Remember though- Justin Weis is a resistor, not an open circuit. Current will make it through. For Weis, that means that some modern technology has found its way into his work. Though he learned his craft in the purely analog realm, Weis doesn’t wish to return to those days. “I’m nostalgic for it, but I don’t ever really wish for it because I have a hybrid system now with analog and digital. It gives me a lot of abilities that people didn’t have back then. Like for example, hitting save on a mix and opening it a day, a week or a month later and having it exactly how you left it. That was totally impossible in the console days. That’s the indispensable thing about mixing in Pro Tools. Now I can get that, and I can still get analog tone by using a summing mixer and analog outboard gear in the mastering chain. Using all Burl Audio converters doesn’t hurt either! All of that tends to give me a lot of the vibe of the console sound, while I still have the total recall on the mixing. That’s very, very important. I used to do all analog production because I’m old enough to have started recording before Pro Tools was viable, and my first three years of engineering—when I went to recording school and a couple years after that—we were doing two-inch tape on an analog console, mixing down onto DAT tape, sometimes onto two-track analog tape. That was very fun and I do kind of miss those days, but I wouldn’t go back either.”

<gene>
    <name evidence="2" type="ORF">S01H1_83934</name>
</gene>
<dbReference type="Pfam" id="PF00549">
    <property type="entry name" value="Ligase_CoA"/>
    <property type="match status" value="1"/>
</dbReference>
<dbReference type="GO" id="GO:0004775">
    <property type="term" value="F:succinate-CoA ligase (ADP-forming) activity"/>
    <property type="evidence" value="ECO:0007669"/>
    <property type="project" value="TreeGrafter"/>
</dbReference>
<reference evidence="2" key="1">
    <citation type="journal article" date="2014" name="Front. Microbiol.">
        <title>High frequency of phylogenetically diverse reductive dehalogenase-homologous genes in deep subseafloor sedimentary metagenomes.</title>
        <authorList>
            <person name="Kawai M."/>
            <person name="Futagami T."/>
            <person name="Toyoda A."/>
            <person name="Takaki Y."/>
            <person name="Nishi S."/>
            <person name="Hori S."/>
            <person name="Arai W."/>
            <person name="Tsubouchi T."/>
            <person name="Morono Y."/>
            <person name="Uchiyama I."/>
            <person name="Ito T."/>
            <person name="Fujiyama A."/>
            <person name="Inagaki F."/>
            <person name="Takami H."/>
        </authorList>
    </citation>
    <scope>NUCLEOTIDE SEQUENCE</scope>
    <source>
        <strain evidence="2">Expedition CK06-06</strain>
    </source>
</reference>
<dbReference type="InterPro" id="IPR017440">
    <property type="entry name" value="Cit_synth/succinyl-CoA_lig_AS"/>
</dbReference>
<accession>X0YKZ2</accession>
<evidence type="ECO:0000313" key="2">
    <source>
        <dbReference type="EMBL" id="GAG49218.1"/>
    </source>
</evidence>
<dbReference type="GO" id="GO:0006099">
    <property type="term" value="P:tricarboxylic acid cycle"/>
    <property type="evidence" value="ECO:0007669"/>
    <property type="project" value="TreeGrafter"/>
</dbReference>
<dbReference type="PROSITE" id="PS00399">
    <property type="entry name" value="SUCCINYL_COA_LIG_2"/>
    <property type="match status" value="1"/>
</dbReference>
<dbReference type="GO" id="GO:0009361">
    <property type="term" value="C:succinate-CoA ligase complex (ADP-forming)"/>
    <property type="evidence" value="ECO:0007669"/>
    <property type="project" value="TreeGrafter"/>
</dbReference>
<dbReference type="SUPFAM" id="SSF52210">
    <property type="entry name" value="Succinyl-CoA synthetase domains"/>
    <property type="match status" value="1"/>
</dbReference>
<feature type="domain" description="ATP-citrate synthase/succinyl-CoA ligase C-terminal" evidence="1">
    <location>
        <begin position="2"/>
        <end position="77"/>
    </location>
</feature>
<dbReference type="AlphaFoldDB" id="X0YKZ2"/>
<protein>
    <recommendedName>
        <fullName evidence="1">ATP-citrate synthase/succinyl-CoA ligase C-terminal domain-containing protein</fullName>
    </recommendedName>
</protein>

In October 2013, Slough Feg and Justin Weis finish production on Digital Resistance. Will the band return to Weis and Trakworx for the next one though? If Harry Cantwell has anything to say about it, one can count on it. “Firstly, he just really understands how the band should sound. He has a big appreciation for more classic production techniques I think, which obviously makes sense for us. If we were to record with someone who had that more modern approach, I think it would really suck a lot of the life out of our sound. As a producer, one thing I really like is that Justin has a really good ear for that kind of indefinable variable that makes a take good. As a drummer especially, it’s easy to get too caught up in a take not being completely precise or tight, or a fill not being exactly how you intended it, and the more you start smoothing that stuff away the more you start losing the character of the playing. Justin’s really good at noticing when a take has a certain swing or looseness or groove to it that the other ones don’t have. Like just because one take was technically played the best doesn’t necessarily mean it’s the best take.”